By Pete Schroeder
WASHINGTON (Reuters) – Democratic Senator Elizabeth Warren promised to fight a U.S. Senate bill easing bank rules introduced following the 2007-2009 global financial crisis as the chamber moved on Tuesday to begin debating the draft bipartisan legislation.
Warren, long a consumer advocate, warned customer protections would be eroded as the Senate moved closer to passing the first rewrite of the 2010 Dodd-Frank financial reform law.
The Senate voted on Tuesday morning 67-32 in favor of debating the bill, paving the way for the chamber to potentially pass the proposed legislation by the end of the week.
Moderate Democrats who support the legislation rejected Warren’s claims, saying on Tuesday it offered critical relief for small and mid-sized lenders and that they expected it to quickly pass the Senate.
Despite her sway among liberal Democrats, Warren’s efforts are unlikely to derail the bill, according to analysts, who on Monday put the chances of it becoming law at around 90 percent.
The bill, authored by Senate Banking Committee Chairman Mike Crapo, has the support of 13 moderate Democrats, which, given broad Republican backing, should be enough to assure passage in the 100-seat chamber.
Several senior Democratic senators, including Warren and Sherrod Brown, have come out against it.
Crapo said Tuesday he was considering making modest, bipartisan additions to the bill, and also said he was in talks with members of the House of Representatives in an effort to include some of their preferred provisions. Lawmakers in the Republican-led House still would need to pass the bill for it to become law.
Speaking to reporters on Tuesday, Senate Democrats who helped write the bill dismissed criticism that it helps large banks, saying it would free up small community banks and credit unions to lend more to small businesses.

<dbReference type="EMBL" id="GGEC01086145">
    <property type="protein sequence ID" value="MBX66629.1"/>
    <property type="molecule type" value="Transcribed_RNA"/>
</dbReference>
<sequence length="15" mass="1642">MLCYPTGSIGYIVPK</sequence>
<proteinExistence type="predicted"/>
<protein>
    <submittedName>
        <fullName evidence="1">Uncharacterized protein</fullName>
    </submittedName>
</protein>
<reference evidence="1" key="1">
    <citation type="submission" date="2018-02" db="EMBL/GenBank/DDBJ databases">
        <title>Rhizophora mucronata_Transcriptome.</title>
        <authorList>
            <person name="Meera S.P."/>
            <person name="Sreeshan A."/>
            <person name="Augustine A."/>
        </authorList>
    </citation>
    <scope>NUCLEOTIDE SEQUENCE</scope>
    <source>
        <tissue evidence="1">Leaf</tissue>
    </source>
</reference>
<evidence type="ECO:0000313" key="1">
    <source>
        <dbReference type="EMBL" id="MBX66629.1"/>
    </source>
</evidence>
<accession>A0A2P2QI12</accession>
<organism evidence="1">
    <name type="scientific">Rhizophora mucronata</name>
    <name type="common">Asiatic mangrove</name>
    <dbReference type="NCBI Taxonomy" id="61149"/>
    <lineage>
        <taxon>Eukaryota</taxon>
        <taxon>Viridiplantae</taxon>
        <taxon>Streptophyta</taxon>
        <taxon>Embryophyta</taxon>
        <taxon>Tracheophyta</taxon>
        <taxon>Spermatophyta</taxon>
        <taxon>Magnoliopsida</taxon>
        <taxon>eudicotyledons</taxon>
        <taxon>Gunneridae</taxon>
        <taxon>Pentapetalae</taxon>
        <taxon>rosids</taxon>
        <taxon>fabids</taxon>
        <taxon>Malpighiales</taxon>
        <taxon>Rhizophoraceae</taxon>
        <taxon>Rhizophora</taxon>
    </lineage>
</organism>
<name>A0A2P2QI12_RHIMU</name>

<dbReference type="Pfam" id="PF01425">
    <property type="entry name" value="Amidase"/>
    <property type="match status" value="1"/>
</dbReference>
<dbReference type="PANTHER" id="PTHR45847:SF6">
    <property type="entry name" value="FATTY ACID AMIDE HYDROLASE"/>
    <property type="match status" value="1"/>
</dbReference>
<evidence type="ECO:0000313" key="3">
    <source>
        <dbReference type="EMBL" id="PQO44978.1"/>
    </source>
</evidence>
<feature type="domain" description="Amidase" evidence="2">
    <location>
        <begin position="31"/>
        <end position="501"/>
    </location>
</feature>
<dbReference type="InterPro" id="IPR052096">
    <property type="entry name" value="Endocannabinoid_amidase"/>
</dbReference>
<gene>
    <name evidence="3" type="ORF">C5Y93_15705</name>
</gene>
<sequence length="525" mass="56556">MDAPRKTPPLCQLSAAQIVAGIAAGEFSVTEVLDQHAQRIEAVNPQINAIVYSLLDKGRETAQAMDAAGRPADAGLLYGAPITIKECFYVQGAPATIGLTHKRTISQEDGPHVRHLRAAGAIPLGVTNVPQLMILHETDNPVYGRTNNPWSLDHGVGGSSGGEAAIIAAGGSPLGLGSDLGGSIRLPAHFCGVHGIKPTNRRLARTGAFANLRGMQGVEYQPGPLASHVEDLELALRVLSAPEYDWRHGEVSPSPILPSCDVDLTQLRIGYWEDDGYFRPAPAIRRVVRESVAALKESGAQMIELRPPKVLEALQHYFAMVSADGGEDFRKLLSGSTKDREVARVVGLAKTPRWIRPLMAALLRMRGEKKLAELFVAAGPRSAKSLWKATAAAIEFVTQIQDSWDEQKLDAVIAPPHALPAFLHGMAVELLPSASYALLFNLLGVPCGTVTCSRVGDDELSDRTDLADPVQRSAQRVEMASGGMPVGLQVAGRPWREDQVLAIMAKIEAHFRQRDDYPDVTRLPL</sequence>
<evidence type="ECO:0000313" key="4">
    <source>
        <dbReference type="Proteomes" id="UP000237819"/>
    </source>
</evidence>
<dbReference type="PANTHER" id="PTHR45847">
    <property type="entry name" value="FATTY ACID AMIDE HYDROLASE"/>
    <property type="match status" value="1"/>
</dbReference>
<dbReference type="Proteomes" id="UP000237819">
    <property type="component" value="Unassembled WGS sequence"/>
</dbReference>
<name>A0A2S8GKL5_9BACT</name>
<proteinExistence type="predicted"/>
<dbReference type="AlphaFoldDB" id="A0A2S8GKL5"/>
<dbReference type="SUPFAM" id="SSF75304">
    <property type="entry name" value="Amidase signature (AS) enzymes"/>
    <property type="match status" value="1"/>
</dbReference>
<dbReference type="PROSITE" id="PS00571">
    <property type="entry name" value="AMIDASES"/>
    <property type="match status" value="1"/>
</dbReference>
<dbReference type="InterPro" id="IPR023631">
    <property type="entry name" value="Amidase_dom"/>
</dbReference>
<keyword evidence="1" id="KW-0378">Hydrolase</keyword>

“If we’re going to continue to have access to capital in rural areas of our country, this bill needs to pass,” said Senator Jon Tester, adding the increased risk to consumers and the financial system was “very, very, very minimal.”
Republican critics say Dodd-Frank went too far and curbs banks’ ability to lend, while many Democrats say it provides critical protections for consumers and taxpayers.
Republicans have tried for years to revise the law but only recently have some Democrats begun to support tweaks.
Crapo’s bill would ease the capital and operational burden on smaller lenders, but also includes a number of provisions beneficial to all but the largest U.S. banks.
Most notably, the bill would raise the threshold at which banks are considered systemically risky and subject to stricter oversight to $250 billion from $50 billion.
It also exempts banks with less than $10 billion in assets from rules banning proprietary trading.
Tester, however, said Senate Democrats would abandon the bill if House lawmakers add more radical de-regulatory language.
However, a spokeswoman for Representative Jeb Hensarling, who leads banking policy in the House, said Tuesday “the House’s voice will be heard in this debate.”
Senator Heidi Heitkamp, another key backer of the bill, said she expects leaders in the House, as well as the White House, will safeguard the bill so it can make its way to President Donald Trump’s desk for signing into law in coming months.
(Reporting by Pete Schroeder; Additional reporting by Rick Cowan; Writing by Michelle Price; Editing by Frances Kerry and James Dalgleish)